- A.M. Garsia and G. Ganzberger, Fibonacci polynomials, (18 pp) arXiv:2009.10213 [math.CO] Sep 2020.

- E. Bagno, R. Biagioli, F. Jouhet and Y. Roichman, Block number, descents and Schur positivity of fully commutative elements in B_n, (25 pp) arXiv:2012.06412 [math.CO] Dec 2020.

- J. Cigler and C. Krattenthaler, Bounded Dyck paths, bounded alternating sequences, orthogonal polynomials, and reciprocity, (70 pp) arXiv:2012.03878 [math.CO] Dec 2020.

together with a chapter of the book (Lecture 4, *Heaps, Continued Fractions and Orthogonal Polynomials*, pp 97-135):

- A. M. Garsia and Ö. E ̆gecio ̆glu, *Lectures in Algebraic Combinatorics*, Lecture Notes in Math, vol 2277, Springer, Cham, 2020.

**A course at two different levels**

I gave this course at two different levels at the same time. Most of the courses are supposed to be followed by good undergraduate students (at the Master level) and graduate students. I also gave some more advanced topics, opening some «windows» without proof, for graduate students, researchers and professors, in connection with active researches in combinatorics, and sometimes with connection in theoretical physics and computer science. Such sections are listed under the name «*Complements*».

**How to quote this video-book in the literature**

The videos, slides and the address of this video-book ABjC will remain unchanged. It is possible to quote this video-book in the literature in the same way as quoting a book. If you give only the direct link to a set of slides, or to the YouTube address of a video, the reader will miss the corresponding page giving the precise description of the slides, video and direct links in order to navigate inside the video. Also think of our Chinese colleagues, for which the link to the video is only through the popular Chinese chain "bilibili".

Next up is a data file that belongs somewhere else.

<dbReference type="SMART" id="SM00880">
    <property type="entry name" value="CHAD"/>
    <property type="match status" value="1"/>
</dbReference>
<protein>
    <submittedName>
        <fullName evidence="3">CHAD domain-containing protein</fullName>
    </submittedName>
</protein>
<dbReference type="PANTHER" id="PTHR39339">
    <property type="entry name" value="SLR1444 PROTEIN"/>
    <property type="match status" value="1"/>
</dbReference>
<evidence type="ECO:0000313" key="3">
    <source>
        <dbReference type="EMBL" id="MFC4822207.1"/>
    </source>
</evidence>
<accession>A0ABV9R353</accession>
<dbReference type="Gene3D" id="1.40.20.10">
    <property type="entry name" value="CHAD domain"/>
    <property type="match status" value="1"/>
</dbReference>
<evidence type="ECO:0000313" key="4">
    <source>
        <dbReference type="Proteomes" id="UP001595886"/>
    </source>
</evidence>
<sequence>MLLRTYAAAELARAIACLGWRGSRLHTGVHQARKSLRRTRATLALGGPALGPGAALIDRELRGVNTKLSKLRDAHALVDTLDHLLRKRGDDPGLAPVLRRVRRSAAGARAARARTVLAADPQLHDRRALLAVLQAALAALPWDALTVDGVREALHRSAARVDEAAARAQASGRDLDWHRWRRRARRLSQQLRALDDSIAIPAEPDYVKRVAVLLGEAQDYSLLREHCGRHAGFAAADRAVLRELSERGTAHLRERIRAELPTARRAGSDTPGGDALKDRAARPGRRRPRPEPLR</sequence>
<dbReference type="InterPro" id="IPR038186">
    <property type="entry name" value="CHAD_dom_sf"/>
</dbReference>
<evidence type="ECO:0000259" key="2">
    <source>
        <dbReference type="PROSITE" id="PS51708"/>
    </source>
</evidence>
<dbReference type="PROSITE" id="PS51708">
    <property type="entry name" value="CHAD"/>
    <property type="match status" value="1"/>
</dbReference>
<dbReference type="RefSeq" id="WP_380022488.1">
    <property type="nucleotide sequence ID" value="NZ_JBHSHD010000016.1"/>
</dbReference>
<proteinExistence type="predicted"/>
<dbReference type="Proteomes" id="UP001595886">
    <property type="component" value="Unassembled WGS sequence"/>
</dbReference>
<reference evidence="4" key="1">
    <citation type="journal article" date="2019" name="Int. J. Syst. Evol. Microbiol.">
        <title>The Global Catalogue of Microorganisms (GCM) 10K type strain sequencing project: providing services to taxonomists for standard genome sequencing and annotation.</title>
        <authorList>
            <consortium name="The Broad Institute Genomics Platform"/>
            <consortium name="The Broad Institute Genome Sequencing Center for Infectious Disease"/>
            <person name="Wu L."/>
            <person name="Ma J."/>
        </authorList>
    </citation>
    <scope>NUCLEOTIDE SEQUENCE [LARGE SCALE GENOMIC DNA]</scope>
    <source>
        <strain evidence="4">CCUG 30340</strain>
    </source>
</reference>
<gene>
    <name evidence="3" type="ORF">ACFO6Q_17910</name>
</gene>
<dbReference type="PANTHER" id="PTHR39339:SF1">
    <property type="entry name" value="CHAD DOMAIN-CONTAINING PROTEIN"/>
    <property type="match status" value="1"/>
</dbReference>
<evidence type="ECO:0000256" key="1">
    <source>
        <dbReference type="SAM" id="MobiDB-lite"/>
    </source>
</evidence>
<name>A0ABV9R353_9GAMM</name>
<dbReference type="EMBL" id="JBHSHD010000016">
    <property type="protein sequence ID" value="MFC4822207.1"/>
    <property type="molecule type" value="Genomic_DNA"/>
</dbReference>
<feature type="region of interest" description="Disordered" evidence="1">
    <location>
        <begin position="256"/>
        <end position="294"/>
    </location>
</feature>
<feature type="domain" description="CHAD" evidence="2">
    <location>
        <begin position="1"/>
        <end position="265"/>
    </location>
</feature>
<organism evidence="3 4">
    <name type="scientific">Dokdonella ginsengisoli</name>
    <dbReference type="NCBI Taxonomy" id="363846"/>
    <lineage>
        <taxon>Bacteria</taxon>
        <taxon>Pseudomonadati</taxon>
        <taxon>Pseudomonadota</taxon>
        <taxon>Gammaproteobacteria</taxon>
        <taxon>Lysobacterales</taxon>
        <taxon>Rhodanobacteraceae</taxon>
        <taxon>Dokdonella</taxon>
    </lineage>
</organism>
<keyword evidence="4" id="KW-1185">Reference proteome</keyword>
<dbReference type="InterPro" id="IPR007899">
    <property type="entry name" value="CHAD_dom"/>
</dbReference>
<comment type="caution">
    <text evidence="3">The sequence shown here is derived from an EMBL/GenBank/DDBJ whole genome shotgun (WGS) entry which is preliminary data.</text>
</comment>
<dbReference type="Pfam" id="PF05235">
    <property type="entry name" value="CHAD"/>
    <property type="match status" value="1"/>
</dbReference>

I suggest the following:

- if you want to quote this volume of ABjC, I suggest to quote in an analogous way to a book, with the editor (here IMSc), the place of edition (here Chennai) and the year (here 2017), for example:

*The Art of Bijective Combinatorics*, Part II, *Commutations and heaps of pieces,* IMSc, Chennai, 2017, http://www.viennot.org/abjc2.html

the pointer is going to this web page (Preface of Part II of ABjC)

- if you want to quote a precise point inside the video-book, as for example a definition, theorem or bijection, I suggest to refer to the number(s) of the corresponding slide(s). Example: if you want to quote "1995 Stembridge’s characterization of fully commutative heaps" from Chapter 6a:

*The Art of Bijective Combinatorics*, Part II, *Commutations and heaps of pieces, *Chapter 6a, IMSc, Chennai, 2017, p43, http://www.viennot.org/abjc2-ch6.html

the suffix abjc2-ch6.html refers to the web page dedicated to Chapter 6 of Part "II" of ABjC, this page contains the different slides and videos of the two corresponding lectures Ch6a, Ch6b. In front of slide 43 of Chapter 6a the reader will find the link 38:06 going directly to the YouTube video at slide 43.

- if you want to quote the whole collection of the 4 volumes then:

*The Art of Bijective Combinatorics*, IMSc, Chennai, 2016-2019, http://www.viennot.org/abjc.html

the suffix /abjc.html refers to the web page of the (general) preface of ABjC.